Jameson Taillon, the second overall pick in the 2010 draft after Bryce Harper, is on his way up to Triple-A Indianapolis after getting promoted by the Pirates on Friday, the Altoona Mirror’s Cory Giger reports.
Taillon was 4-7 with a 3.67 ERA and a 106/36 K/BB ratio in 110 1/3 innings for Double-A Altoona. He still hasn’t truly dominated at any level — he’s 15-18 with a 3.70 ERA since his pro debut in 2011 — but given his excellent stuff and history of fine walk rates, he’s regarded as one of the game’s top five pitching prospects. It’s doubtful that he’ll see the majors this year, but he could be broken in next season much like Gerrit Cole was this year.
Once that happens, the Pirates could have all of the following top-11 overall draft picks on their roster:
Neil Walker – 2004 11th overall
Andrew McCutchen – 2005 11th overall
Pedro Alvarez – 2008 2nd overall
Tony Sanchez – 2009 4th overall
Jameson Taillon – 2010 2nd overall
Gerrit Cole – 2011 1st overall
Assuming all goes well with Taillon and Cole, then it’s a good guess that they won’t be picking in the top 11 again anytime soon.
Padres starter Jered Weaver lasted just two-thirds of an inning in Wednesday afternoon’s Cactus League appearance against the Royals. He yielded four runs on three hits, throwing 31 pitches before getting pulled. His spring ERA now sits at an ugly 10.13.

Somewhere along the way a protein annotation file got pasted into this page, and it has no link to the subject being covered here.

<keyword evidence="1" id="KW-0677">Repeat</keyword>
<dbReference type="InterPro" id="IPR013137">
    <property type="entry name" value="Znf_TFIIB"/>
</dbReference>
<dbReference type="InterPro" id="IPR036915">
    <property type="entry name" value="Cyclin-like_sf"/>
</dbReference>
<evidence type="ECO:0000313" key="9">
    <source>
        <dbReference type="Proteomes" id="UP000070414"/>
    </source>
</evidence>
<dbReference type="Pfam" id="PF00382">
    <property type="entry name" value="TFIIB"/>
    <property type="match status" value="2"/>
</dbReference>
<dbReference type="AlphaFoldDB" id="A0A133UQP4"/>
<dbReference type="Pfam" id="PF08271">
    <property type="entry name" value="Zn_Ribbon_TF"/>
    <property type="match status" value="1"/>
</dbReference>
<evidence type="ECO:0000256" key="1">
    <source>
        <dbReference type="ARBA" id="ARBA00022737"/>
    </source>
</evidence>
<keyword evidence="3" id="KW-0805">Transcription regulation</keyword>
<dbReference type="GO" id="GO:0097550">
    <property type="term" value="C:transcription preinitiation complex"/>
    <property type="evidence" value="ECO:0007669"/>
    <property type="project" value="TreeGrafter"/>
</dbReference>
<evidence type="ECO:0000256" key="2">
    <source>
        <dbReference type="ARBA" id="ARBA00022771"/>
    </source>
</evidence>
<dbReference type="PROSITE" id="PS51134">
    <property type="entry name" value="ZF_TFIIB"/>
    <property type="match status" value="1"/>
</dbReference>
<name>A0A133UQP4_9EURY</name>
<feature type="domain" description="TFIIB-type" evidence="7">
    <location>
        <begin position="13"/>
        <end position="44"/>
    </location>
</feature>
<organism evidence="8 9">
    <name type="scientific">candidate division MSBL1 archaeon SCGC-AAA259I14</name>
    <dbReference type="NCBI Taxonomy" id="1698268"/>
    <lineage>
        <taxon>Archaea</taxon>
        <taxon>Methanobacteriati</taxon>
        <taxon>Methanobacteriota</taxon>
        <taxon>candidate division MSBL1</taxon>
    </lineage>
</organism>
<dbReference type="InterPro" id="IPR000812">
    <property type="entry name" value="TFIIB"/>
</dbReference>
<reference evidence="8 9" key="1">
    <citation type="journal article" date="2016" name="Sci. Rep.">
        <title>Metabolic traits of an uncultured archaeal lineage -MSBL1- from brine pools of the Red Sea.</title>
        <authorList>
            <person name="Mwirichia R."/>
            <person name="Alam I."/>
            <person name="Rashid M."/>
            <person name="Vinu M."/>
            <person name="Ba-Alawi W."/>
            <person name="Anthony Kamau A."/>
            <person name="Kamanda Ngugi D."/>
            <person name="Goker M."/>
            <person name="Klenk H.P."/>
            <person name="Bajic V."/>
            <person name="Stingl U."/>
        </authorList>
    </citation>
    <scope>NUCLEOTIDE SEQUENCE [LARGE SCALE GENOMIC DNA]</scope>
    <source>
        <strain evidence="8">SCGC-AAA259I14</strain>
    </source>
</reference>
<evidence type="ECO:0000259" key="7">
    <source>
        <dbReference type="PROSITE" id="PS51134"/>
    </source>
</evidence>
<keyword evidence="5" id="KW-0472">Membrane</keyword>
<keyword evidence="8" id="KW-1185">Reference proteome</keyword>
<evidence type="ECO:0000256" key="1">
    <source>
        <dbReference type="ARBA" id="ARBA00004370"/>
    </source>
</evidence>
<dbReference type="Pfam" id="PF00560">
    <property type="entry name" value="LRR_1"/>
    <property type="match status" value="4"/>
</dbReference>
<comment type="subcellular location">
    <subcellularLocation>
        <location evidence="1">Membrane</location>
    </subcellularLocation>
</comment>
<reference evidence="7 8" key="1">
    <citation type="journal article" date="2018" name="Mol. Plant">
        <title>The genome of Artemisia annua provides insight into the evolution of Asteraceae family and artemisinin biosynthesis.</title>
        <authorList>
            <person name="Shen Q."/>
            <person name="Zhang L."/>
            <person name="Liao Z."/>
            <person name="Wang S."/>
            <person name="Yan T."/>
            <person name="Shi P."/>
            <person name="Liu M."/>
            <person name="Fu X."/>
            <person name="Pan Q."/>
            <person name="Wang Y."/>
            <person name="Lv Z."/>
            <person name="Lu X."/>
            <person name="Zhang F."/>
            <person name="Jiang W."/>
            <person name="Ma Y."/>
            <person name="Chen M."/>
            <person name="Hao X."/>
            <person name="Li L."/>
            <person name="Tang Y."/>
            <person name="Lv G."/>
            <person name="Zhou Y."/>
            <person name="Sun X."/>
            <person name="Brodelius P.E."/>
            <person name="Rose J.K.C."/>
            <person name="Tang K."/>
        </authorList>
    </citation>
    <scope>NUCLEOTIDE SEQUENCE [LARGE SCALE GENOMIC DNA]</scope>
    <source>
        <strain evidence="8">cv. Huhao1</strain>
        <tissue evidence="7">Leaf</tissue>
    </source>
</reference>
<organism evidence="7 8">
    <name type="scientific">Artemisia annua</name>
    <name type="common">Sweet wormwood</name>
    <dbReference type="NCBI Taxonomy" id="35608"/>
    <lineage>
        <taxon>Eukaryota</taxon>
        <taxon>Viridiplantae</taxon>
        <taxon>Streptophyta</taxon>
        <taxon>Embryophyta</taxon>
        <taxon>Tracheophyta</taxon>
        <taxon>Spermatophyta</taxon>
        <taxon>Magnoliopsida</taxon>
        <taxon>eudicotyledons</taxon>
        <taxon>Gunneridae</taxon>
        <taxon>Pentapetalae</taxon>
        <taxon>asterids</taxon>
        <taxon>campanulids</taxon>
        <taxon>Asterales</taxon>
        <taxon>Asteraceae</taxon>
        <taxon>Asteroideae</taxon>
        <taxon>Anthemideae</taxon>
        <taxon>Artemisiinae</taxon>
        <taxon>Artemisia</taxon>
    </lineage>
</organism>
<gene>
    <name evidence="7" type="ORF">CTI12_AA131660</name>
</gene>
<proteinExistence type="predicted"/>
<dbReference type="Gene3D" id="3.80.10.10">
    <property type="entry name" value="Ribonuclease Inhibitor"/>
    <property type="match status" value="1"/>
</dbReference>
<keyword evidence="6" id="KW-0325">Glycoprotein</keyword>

Weaver said he’s been dealing with a “dead arm” since his last bullpen session, but added he’s dealt with the issue in previous springs, Dennis Lin of the San Diego Union-Tribune reports.
The Padres signed Weaver to a one-year, $3 million contract last month. The right-hander is coming off of the worst season of his 11-year career. His fastball averaged a career-low 83 MPH and he put up a 5.06 ERA with a 103/51 K/BB ratio in 178 innings.
Earlier, Craig wrote about Dan Duquette’s dogwhistle language in his criticism of Blue Jays outfielder Jose Bautista. We have some more dogwhistling, this time coming from Tigers (and Team U.S.) second baseman Ian Kinsler. Via Billy Witz of The New York Times:
I hope kids watching the W.B.C. can watch the way we play the game and appreciate the way we play the game as opposed to the way Puerto Rico plays or the Dominican plays. That’s not taking anything away from them. That just wasn’t the way we were raised. They were raised differently and to show emotion and passion when you play. We do show emotion; we do show passion. But we just do it in a different way.
The goal of the World Baseball Classic, created by Major League Baseball, is to promote baseball across the globe. It’s players like Puerto Rico’s Javier Baez who are doing the best job in that regard, not boring white guys from the U.S. Potential baseball fans are not swayed into liking the sport when a player hits a home run and solemnly puts his head down to stroll the bases. They get excited and energized when players show emotion, flip their bats, celebrate. Baez did more to make baseball appeal to new and lapsed audiences with his premature celebration tag than the entire U.S. team has done this tournament.
Furthermore, it is hypocritical to want to diversify the sport’s audience while squelching incoming cultures.
Jim Leyland also got in on the action:
Go Puerto Rico.